With respect to several of the enhanced properties of the invention, two of the principal properties involved in the performance of golf balls are resilience and hardness. Resilience is determined by the coefficient of restitution (referred to as “C.O.R.”), also expressed as the constant “e”, which is the ratio of the relative velocity of two elastic spheres after direct impact to that before impact, or more generally, the ratio of the outgoing velocity to incoming velocity of a rebounding ball. As a result, the coefficient of restitution (i.e. “e”) can vary from zero to one, with one being equivalent to an elastic collision and zero being equivalent to an inelastic collision.
  • [0016]
    Hardness/softness of a ball is determined as the deformation (i.e. compression) of the ball under various load conditions applied across the ball's diameter. The lower the deformation, the harder the material.
  • [0017]
    Resilience (C.O.R.), along with additional factors such as clubhead speed, angle of trajectory, and ball configuration (i.e. dimple pattern), generally determine the distance a ball will travel when hit. Since clubhead speed and the angle of trajectory are not factors easily controllable, particularly by golf ball manufacturers, the factors usually of concern among manufacturers are the coefficient of restitution (C.O.R.) and the surface configuration of the ball.
  • [0018]
    In this regard, the coefficient of restitution of a golf ball is generally measured by propelling a ball at a given speed against a hard surface and electronically measuring the ball's incoming and outgoing velocity. The coefficient of restitution is believed to be carefully controlled in all commercial golf balls in order for the ball to be within the specifications regulated by the United States Golfers Association (“U.S.G.A.”).
  • [0019]
    Along this line, the U.S.G.A. standards indicate that a “regulation” ball cannot have an initial velocity (i.e. the speed off the club) exceeding 255 feet per second (250 feet per second with a 2% tolerance). Since the coefficient of restitution of a ball is related to the ball's initial velocity (i.e. as the C.O.R. of a ball is increased, the ball's initial velocity will also increase), it is highly desirable to produce a ball having a sufficiently high coefficient of restitution to closely approach the U.S.G.A. limit on initial velocity, while having an ample degree of hardness (i.e. impact resistance) to produce enhanced durability.
  • [0020]
    The coefficient of restitution (C.O.R.) in solid core balls is a function of the composition of the molded core, the intermediate layers (if any) and of the cover. In balls containing a wound core (i.e. balls comprising a liquid or solid center, elastic windings, and a cover), the coefficient of restitution is a function of not only the composition of the center and cover, but also the composition and tension of the elastomeric windings.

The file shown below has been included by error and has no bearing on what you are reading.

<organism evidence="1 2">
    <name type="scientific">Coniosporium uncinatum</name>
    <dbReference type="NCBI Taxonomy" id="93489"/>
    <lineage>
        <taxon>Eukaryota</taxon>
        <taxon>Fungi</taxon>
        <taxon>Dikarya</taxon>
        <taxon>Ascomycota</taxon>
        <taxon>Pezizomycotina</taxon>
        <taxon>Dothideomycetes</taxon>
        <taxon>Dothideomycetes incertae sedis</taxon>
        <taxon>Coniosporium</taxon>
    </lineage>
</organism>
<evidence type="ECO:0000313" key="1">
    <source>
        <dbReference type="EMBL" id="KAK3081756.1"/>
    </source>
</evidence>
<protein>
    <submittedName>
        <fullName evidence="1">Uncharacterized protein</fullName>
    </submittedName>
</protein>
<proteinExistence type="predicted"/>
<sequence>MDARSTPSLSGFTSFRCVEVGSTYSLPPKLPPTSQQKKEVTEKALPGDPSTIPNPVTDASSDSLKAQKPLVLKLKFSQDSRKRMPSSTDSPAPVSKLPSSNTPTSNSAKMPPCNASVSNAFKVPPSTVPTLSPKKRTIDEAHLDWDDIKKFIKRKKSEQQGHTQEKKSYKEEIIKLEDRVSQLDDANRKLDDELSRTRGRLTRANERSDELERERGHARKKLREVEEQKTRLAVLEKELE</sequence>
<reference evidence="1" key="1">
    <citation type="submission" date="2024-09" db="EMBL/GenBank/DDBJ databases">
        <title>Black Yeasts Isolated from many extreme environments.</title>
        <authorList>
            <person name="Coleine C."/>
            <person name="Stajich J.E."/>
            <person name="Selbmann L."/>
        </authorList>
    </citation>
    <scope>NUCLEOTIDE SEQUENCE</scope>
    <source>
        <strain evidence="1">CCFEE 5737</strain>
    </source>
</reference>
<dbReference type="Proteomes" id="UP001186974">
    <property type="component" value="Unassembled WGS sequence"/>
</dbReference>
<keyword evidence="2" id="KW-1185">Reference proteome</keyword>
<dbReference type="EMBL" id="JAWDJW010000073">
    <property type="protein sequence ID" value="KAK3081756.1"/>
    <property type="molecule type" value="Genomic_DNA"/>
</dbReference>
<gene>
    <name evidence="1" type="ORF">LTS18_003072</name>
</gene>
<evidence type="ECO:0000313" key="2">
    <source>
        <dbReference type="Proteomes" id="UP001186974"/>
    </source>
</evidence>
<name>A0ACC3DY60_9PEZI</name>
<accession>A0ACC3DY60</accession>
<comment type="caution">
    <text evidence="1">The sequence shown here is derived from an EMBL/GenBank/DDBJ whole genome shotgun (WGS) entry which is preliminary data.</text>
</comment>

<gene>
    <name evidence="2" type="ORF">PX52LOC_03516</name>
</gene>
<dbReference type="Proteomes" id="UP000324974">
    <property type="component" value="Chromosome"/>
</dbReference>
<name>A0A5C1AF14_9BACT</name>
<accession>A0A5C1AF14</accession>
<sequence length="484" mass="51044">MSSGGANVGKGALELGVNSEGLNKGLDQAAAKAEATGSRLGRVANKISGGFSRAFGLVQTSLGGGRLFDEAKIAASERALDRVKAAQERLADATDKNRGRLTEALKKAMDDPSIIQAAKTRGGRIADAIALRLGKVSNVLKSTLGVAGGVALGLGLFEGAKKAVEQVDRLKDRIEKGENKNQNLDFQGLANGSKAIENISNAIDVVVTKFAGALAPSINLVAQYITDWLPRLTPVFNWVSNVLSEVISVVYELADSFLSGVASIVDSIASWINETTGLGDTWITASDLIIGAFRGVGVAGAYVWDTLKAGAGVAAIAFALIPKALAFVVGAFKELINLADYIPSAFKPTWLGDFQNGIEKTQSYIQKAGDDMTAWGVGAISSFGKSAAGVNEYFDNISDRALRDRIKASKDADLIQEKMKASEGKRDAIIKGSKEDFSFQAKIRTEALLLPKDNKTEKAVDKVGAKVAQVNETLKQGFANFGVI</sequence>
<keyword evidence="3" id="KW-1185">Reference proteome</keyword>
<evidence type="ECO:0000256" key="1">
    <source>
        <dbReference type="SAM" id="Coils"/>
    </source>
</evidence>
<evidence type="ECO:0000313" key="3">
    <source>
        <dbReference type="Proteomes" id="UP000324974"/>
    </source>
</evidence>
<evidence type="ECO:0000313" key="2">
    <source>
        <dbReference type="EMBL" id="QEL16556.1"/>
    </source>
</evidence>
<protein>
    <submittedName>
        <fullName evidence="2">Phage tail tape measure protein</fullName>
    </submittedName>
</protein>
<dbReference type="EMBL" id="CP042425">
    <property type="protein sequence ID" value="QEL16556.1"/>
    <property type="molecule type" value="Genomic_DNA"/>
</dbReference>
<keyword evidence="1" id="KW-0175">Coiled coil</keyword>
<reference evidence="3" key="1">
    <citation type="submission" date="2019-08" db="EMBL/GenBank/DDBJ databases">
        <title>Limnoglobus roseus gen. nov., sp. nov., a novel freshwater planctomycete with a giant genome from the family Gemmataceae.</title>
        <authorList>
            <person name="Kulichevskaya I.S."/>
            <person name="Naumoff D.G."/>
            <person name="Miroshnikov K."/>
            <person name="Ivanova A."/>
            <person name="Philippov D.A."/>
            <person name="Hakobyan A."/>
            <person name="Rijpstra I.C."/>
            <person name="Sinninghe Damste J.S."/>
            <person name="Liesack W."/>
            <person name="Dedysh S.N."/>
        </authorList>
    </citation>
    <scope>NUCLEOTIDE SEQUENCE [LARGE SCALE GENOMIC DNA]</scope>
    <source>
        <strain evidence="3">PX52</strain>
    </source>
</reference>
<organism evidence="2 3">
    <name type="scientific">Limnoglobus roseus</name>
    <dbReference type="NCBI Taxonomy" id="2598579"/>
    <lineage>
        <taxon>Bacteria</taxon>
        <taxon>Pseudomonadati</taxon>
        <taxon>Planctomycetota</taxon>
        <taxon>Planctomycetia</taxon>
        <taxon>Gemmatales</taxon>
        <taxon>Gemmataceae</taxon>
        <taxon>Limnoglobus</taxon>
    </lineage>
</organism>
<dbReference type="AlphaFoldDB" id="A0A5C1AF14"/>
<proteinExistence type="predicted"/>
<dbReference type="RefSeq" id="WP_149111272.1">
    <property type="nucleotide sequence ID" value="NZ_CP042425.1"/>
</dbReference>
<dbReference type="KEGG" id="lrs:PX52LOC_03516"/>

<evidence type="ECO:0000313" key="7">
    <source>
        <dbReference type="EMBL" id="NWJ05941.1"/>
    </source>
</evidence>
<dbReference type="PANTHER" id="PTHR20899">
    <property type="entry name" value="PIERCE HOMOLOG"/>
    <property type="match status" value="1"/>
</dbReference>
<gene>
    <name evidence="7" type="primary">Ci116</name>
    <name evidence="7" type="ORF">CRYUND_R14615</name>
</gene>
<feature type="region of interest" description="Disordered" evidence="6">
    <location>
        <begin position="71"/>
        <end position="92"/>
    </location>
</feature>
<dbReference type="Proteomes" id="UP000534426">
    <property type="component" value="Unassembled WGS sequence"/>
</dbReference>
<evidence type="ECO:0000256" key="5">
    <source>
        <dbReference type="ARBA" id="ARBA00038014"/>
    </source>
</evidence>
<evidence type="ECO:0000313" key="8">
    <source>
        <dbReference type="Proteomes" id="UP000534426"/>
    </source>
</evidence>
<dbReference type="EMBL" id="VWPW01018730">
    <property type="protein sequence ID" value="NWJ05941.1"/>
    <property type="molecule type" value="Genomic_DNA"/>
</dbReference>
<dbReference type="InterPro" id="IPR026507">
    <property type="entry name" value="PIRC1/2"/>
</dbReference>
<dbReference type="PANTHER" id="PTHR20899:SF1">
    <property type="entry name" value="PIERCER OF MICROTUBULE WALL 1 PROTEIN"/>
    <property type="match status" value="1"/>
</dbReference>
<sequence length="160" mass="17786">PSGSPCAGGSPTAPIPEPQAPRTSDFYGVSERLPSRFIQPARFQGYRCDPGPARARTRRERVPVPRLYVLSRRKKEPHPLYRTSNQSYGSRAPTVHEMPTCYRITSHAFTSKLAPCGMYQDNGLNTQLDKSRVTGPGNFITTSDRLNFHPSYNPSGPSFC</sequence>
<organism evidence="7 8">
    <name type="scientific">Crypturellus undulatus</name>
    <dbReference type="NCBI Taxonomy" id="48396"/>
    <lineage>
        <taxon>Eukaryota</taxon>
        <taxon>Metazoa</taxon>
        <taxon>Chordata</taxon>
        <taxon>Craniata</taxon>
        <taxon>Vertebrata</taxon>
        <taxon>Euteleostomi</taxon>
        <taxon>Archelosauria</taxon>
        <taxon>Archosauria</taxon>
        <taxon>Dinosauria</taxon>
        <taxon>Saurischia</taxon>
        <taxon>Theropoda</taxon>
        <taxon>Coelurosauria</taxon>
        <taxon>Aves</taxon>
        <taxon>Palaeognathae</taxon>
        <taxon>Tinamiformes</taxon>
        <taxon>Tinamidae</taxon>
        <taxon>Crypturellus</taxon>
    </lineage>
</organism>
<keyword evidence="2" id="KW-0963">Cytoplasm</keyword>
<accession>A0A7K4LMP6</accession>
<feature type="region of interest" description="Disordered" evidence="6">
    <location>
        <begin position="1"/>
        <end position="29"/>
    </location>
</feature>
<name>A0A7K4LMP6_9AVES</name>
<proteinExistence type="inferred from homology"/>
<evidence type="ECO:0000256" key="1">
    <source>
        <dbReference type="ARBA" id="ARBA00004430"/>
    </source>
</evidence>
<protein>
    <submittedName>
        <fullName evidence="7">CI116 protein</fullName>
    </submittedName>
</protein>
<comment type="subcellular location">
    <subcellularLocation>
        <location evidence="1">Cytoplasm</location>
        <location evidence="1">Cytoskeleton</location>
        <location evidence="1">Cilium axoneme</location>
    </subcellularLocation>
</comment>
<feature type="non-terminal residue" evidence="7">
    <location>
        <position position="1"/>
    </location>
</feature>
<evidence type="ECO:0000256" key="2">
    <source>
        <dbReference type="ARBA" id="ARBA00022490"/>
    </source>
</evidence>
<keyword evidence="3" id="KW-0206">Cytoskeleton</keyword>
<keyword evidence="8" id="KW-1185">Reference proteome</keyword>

• [0021]
    Polybutadiene rubber has been utilized for years in forming molded golf ball cores. Prior artisans have investigated utilizing various grades of polybutadiene in core compositions. For example, such attempts are described in U.S. Pat. Nos. 5,385,440; 4,931,376; 4,683,257; 4,929,678; 4,955,613; 4,974,852; 4,984,803; 5,082,285; and 5,585,440; and in Japanese Patent References JP 58225138 and JP 7268132, all of which are hereby incorporated by reference. Although some of the core compositions described in these disclosures are somewhat satisfactory, a need remains for an improved composition for forming golf ball cores.
  • [0022]
    Accordingly, it is an object of the present invention to provide an improved polybutadiene composition which, when utilized to formulate golf ball cores, produces golf balls exhibiting enhanced C.O.R. without increasing hardness. An additional object of the invention is to produce a durable, soft golf ball core from a polybutadiene composition having a high Mooney viscosity and/or a high molecular weight and low dispersity.
  • [0023]
    Additionally, it is another object of the present invention to provide an improved core composition which, when utilized to formulate golf ball cores, produces golf balls exhibiting enhanced C.O.R., relatively soft compression and improved processing.
  • [0024]
    A further object of the invention is to combine the improved core composition with a durable, yet relatively soft, cover material. Various cover compositions have been developed in order to optimize, along with the core compositions, the desired properties (spin, feel, distance, durability, etc.) of the resulting golf balls. Preferably, the cover is relatively thin and comprises of a blend of hard and/or soft resinous materials to further enhance the spin rate and feel of the balls.
  • [0025]
    In this regard, the spin rate and feel of a golf ball are particularly important aspects to consider when selecting a golf ball for play. A golf ball with the capacity to obtain a high rate of spin allows a skilled golfer the opportunity to maximize control over the ball. This is particularly beneficial when hitting a shot on an approach to the green.
  • [0026]
    Golfers have traditionally judged the softness of a ball by the sound of the ball as it is hit with a club. Soft golf balls tend to have a low frequency sound when struck with a club. This sound is associated with a soft feel and thus is desirable to a skilled golfer. Consequently, another object of the invention is to provide a golf ball having an enhanced feel and a pleasing sound on impact with a golf club.